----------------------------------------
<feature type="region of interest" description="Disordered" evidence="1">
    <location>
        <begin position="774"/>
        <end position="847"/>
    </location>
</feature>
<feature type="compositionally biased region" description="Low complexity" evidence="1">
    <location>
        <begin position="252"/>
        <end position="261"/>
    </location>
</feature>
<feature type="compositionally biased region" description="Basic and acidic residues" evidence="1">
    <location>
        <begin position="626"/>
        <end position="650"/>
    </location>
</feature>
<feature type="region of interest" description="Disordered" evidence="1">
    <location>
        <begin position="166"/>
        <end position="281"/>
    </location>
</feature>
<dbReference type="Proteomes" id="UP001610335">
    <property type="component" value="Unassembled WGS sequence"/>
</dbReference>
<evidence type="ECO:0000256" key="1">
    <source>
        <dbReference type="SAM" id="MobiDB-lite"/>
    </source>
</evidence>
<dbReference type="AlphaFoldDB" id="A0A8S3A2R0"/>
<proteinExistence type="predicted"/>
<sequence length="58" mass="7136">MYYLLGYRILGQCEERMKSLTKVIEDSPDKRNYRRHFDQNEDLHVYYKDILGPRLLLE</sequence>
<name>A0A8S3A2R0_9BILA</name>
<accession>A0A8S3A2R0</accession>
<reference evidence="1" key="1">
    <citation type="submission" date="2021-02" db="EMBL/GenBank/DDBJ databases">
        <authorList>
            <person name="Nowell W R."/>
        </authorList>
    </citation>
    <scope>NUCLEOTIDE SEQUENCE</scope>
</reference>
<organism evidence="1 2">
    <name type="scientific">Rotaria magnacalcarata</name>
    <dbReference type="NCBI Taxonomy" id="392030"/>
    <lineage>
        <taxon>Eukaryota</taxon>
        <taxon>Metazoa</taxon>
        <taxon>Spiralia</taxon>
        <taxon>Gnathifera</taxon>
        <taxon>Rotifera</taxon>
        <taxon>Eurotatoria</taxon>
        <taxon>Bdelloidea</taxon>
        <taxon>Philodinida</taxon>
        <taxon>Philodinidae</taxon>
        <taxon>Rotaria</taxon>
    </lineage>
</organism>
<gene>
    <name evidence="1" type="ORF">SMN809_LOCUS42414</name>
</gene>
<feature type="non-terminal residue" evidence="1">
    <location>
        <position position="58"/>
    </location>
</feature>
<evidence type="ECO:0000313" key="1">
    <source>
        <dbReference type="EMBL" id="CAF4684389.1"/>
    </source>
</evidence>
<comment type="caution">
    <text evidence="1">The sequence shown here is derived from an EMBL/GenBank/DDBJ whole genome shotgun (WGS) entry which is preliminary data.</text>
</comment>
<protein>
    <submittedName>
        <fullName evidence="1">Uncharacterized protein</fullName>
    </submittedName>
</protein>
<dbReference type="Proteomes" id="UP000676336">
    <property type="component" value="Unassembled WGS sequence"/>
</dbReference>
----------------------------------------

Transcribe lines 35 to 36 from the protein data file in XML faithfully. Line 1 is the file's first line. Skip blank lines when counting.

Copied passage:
<sequence length="58" mass="7136">MYYLLGYRILGQCEERMKSLTKVIEDSPDKRNYRRHFDQNEDLHVYYKDILGPRLLLE</sequence>
<name>A0A8S3A2R0_9BILA</name>